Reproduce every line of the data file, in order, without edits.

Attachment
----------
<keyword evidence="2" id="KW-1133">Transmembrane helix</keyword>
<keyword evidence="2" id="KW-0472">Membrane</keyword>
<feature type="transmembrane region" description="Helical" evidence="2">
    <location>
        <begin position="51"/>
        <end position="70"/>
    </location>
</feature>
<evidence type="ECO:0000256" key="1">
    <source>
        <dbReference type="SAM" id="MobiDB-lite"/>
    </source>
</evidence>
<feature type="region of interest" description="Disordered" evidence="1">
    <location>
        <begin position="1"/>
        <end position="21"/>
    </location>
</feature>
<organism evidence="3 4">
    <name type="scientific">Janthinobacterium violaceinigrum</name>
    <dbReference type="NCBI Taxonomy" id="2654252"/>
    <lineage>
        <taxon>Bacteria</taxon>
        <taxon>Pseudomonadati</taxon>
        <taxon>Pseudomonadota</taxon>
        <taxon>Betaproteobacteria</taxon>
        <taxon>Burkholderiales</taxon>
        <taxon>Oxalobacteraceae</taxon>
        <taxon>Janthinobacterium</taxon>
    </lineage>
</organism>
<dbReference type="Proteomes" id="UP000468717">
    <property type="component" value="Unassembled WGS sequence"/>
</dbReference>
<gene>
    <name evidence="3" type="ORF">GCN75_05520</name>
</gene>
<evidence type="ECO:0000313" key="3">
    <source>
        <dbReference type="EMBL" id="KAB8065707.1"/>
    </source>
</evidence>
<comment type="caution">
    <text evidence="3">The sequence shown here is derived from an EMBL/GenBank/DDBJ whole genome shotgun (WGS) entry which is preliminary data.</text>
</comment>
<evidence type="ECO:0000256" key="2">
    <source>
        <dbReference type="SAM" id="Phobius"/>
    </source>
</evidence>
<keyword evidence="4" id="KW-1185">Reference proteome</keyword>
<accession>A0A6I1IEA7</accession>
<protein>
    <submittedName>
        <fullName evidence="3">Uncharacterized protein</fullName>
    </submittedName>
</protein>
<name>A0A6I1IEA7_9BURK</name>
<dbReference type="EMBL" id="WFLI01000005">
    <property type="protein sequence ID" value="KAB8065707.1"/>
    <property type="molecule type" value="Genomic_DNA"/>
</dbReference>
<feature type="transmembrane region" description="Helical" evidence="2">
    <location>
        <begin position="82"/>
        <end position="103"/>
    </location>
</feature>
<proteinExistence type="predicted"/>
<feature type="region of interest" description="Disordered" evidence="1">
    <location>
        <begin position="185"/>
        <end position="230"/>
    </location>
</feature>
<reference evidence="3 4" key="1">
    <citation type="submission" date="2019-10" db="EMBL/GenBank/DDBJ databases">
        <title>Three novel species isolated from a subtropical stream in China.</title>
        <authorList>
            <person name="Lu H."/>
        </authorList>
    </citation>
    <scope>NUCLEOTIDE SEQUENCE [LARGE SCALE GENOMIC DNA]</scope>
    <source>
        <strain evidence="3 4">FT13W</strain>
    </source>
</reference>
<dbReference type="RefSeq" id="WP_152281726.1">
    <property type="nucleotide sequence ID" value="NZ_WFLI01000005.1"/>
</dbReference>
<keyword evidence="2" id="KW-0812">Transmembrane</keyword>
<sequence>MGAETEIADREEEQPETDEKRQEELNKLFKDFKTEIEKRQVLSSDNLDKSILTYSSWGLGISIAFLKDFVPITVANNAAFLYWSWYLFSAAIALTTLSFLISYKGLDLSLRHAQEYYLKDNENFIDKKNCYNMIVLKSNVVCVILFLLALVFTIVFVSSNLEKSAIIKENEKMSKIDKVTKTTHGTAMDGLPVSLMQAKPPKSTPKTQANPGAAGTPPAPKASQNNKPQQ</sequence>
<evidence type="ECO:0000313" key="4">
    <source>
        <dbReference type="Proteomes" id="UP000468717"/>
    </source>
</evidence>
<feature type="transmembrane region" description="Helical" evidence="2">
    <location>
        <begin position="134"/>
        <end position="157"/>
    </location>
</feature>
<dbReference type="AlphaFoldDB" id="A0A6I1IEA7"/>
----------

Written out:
<keyword evidence="2" id="KW-1133">Transmembrane helix</keyword>
<keyword evidence="2" id="KW-0472">Membrane</keyword>
<feature type="transmembrane region" description="Helical" evidence="2">
    <location>
        <begin position="51"/>
        <end position="70"/>
    </location>
</feature>
<evidence type="ECO:0000256" key="1">
    <source>
        <dbReference type="SAM" id="MobiDB-lite"/>
    </source>
</evidence>
<feature type="region of interest" description="Disordered" evidence="1">
    <location>
        <begin position="1"/>
        <end position="21"/>
    </location>
</feature>
<organism evidence="3 4">
    <name type="scientific">Janthinobacterium violaceinigrum</name>
    <dbReference type="NCBI Taxonomy" id="2654252"/>
    <lineage>
        <taxon>Bacteria</taxon>
        <taxon>Pseudomonadati</taxon>
        <taxon>Pseudomonadota</taxon>
        <taxon>Betaproteobacteria</taxon>
        <taxon>Burkholderiales</taxon>
        <taxon>Oxalobacteraceae</taxon>
        <taxon>Janthinobacterium</taxon>
    </lineage>
</organism>
<dbReference type="Proteomes" id="UP000468717">
    <property type="component" value="Unassembled WGS sequence"/>
</dbReference>
<gene>
    <name evidence="3" type="ORF">GCN75_05520</name>
</gene>
<evidence type="ECO:0000313" key="3">
    <source>
        <dbReference type="EMBL" id="KAB8065707.1"/>
    </source>
</evidence>
<comment type="caution">
    <text evidence="3">The sequence shown here is derived from an EMBL/GenBank/DDBJ whole genome shotgun (WGS) entry which is preliminary data.</text>
</comment>
<evidence type="ECO:0000256" key="2">
    <source>
        <dbReference type="SAM" id="Phobius"/>
    </source>
</evidence>
<keyword evidence="4" id="KW-1185">Reference proteome</keyword>
<accession>A0A6I1IEA7</accession>
<protein>
    <submittedName>
        <fullName evidence="3">Uncharacterized protein</fullName>
    </submittedName>
</protein>
<name>A0A6I1IEA7_9BURK</name>
<dbReference type="EMBL" id="WFLI01000005">
    <property type="protein sequence ID" value="KAB8065707.1"/>
    <property type="molecule type" value="Genomic_DNA"/>
</dbReference>
<feature type="transmembrane region" description="Helical" evidence="2">
    <location>
        <begin position="82"/>
        <end position="103"/>
    </location>
</feature>
<proteinExistence type="predicted"/>
<feature type="region of interest" description="Disordered" evidence="1">
    <location>
        <begin position="185"/>
        <end position="230"/>
    </location>
</feature>
<reference evidence="3 4" key="1">
    <citation type="submission" date="2019-10" db="EMBL/GenBank/DDBJ databases">
        <title>Three novel species isolated from a subtropical stream in China.</title>
        <authorList>
            <person name="Lu H."/>
        </authorList>
    </citation>
    <scope>NUCLEOTIDE SEQUENCE [LARGE SCALE GENOMIC DNA]</scope>
    <source>
        <strain evidence="3 4">FT13W</strain>
    </source>
</reference>
<dbReference type="RefSeq" id="WP_152281726.1">
    <property type="nucleotide sequence ID" value="NZ_WFLI01000005.1"/>
</dbReference>
<keyword evidence="2" id="KW-0812">Transmembrane</keyword>
<sequence>MGAETEIADREEEQPETDEKRQEELNKLFKDFKTEIEKRQVLSSDNLDKSILTYSSWGLGISIAFLKDFVPITVANNAAFLYWSWYLFSAAIALTTLSFLISYKGLDLSLRHAQEYYLKDNENFIDKKNCYNMIVLKSNVVCVILFLLALVFTIVFVSSNLEKSAIIKENEKMSKIDKVTKTTHGTAMDGLPVSLMQAKPPKSTPKTQANPGAAGTPPAPKASQNNKPQQ</sequence>
<evidence type="ECO:0000313" key="4">
    <source>
        <dbReference type="Proteomes" id="UP000468717"/>
    </source>
</evidence>
<feature type="transmembrane region" description="Helical" evidence="2">
    <location>
        <begin position="134"/>
        <end position="157"/>
    </location>
</feature>
<dbReference type="AlphaFoldDB" id="A0A6I1IEA7"/>